The CCS (Centre for Civil Society) from Durban, South Africa, occupies a central position in current debates on Climate Justice and “carbon trading”, with the Durban declaration on Climate Justice that has been signed by many organisations. It is also active in urban environmental justice conflicts. Nested in a university (UKZN), CCS is an EJO due to their expertise in advocacy and public outreach. The Centre for Civil Society’s primary objective is to advance socio-economic and environmental justice by developing critical knowledge about, for and in dialogue with civil society through teaching, research and publishing. Combining political economy and political ecology, CCS will contribute to the project through its continent-wide work on resource extraction and ongoing critical monitoring of Clean Development Mechanism projects and other aspects of climate change, carbon trading and mitigation/adaptation strategies. The CCS leads Work Package 4, on oil and gas extraction, and also on climate justice, drawing on its expertise on CDM projects, and its contacts in Africa and elsewhere on fossil fuels extraction conflicts.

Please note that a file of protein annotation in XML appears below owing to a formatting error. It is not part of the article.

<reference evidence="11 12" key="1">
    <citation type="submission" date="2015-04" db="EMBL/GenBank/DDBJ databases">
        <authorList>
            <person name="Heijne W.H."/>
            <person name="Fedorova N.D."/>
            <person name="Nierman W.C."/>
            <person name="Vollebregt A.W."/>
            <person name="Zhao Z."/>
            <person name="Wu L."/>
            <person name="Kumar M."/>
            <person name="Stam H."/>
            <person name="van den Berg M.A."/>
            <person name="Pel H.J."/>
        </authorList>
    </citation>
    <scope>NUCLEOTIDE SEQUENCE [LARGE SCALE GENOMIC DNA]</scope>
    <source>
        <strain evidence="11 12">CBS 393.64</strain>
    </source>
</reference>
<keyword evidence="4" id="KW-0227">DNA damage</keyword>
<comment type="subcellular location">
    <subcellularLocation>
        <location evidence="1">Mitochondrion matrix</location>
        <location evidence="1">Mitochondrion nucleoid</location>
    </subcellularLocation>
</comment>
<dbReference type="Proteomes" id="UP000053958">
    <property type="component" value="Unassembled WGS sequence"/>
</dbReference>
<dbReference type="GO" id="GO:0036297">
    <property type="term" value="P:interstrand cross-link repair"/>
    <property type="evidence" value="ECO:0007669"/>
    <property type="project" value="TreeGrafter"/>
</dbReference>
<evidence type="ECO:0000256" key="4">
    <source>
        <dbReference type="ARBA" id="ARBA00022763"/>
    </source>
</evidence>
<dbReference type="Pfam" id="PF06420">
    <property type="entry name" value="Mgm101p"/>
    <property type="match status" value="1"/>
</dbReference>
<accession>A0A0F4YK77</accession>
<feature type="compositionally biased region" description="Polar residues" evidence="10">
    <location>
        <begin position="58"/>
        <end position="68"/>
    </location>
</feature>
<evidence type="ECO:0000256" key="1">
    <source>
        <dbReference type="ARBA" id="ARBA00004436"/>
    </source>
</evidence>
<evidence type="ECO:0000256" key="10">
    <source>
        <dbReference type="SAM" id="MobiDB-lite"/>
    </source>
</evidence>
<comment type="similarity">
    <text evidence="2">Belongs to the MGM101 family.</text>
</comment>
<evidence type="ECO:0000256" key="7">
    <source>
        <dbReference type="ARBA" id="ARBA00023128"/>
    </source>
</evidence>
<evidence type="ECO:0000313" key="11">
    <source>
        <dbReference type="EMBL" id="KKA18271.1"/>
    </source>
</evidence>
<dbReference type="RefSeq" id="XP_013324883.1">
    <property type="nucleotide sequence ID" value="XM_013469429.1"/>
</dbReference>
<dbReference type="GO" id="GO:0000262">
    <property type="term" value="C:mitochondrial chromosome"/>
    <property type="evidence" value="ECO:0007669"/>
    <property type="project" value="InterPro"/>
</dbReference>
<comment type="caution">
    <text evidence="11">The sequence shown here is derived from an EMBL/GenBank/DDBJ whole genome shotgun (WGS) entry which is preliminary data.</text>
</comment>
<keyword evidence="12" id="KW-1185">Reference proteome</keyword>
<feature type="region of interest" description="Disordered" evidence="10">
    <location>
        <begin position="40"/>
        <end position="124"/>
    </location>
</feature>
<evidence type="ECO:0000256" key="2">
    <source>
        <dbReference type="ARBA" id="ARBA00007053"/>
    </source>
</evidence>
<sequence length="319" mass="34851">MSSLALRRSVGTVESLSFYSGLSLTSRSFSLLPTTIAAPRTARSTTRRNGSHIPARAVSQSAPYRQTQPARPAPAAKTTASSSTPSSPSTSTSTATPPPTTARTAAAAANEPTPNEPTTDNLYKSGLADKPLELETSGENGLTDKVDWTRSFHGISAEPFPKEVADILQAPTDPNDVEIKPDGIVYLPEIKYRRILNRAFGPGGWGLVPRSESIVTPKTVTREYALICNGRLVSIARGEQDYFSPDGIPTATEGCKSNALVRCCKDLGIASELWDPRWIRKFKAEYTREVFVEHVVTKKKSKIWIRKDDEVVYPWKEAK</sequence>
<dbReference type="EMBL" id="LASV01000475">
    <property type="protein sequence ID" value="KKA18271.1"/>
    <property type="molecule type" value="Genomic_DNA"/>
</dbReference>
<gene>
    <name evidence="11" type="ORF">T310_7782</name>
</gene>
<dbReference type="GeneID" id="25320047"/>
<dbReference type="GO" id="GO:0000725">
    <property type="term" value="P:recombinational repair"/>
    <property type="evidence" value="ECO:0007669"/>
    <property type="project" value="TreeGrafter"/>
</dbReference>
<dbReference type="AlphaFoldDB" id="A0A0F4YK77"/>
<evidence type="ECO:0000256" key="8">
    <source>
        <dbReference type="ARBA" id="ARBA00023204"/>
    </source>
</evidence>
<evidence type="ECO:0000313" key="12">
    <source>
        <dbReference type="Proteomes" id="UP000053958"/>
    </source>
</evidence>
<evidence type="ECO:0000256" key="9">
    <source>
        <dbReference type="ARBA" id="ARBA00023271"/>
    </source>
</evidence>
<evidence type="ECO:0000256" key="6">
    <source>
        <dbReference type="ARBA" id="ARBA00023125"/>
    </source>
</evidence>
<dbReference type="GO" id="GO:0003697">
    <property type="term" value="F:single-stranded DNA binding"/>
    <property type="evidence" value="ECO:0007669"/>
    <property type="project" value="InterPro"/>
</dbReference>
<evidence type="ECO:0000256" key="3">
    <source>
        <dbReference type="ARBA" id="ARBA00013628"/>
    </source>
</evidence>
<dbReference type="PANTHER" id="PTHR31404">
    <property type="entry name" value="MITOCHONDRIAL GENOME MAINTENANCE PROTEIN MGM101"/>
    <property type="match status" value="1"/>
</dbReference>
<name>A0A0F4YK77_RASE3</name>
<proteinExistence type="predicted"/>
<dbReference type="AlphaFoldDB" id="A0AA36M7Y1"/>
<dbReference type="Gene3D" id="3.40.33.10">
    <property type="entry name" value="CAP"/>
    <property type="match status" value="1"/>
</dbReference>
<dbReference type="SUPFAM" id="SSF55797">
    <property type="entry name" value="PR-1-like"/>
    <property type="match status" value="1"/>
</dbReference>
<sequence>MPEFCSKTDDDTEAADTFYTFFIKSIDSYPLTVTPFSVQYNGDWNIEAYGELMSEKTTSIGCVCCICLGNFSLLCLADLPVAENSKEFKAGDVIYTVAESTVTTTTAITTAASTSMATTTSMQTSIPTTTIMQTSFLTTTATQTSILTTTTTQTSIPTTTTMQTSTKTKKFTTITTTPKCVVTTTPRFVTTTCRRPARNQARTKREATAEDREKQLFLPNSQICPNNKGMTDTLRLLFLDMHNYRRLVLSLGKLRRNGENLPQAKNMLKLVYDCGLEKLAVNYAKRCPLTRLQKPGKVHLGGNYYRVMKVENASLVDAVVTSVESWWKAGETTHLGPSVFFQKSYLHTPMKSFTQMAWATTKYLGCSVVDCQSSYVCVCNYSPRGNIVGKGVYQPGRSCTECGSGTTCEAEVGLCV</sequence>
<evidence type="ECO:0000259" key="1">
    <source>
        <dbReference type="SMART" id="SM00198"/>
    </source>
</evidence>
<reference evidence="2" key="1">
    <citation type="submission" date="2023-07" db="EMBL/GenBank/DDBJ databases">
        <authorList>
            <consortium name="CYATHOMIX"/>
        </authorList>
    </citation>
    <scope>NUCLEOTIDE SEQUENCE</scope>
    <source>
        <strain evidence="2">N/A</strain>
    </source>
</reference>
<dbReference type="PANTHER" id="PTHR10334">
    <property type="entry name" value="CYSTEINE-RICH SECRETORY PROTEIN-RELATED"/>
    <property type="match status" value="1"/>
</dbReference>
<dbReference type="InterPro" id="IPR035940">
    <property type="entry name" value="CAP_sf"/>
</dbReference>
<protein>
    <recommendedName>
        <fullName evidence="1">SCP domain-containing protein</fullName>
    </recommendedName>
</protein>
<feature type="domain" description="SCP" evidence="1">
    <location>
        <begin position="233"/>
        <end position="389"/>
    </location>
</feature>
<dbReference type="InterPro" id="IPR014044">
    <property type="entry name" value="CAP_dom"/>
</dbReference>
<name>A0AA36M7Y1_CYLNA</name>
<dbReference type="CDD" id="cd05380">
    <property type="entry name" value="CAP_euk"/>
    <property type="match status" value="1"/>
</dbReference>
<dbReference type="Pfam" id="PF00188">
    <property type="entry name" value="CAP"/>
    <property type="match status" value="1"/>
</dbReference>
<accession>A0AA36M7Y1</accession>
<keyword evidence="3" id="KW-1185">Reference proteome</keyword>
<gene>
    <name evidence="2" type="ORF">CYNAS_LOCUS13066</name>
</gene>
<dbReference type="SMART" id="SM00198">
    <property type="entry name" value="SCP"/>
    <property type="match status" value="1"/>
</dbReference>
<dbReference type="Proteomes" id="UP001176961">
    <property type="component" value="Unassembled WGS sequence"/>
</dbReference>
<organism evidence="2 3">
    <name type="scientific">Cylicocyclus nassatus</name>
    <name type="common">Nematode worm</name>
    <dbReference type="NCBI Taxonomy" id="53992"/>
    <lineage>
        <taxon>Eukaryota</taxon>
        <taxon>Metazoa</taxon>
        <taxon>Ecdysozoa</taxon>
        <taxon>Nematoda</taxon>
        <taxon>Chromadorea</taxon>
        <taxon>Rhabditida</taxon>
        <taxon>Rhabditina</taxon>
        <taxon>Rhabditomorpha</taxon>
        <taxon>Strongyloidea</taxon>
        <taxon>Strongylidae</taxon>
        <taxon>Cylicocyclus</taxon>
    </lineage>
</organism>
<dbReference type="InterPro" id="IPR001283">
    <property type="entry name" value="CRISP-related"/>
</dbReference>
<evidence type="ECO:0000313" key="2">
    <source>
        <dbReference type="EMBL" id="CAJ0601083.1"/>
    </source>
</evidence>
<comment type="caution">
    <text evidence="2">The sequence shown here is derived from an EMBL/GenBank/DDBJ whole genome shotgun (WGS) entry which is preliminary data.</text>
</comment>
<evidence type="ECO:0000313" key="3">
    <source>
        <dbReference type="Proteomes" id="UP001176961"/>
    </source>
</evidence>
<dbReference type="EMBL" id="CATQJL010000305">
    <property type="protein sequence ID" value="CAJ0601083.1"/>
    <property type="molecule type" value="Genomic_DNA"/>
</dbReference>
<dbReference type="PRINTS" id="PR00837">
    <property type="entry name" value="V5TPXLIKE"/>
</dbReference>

Patrick Bond. Political economist at the University of KwaZulu-Natal School of Development Studies in Durban, where since 2004 he has directed the Centre for Civil Society. His research and political work presently covers environment (energy, water and climate change), economic crisis, social mobilization, public policy and geopolitics. Amongst his authored, edited and coedited books are: Climate Change, Carbon Trading and Civil Society (2009); Looting Africa (2006); Against Global Apartheid (2003); Unsustainable South Africa (2002) and Cities of Gold, Townships of Coal (2000). He has lectured at more than 70 universities across the world, with formal teaching affiliations in the US, Canada, Zimbabwe, Hungary, Korea, Japan and South Africa.
Khadija Sharife is a journalist, visiting scholar at the Center for Civil Society (CCS) based in South Africa, and contributor to the Tax Justice Network.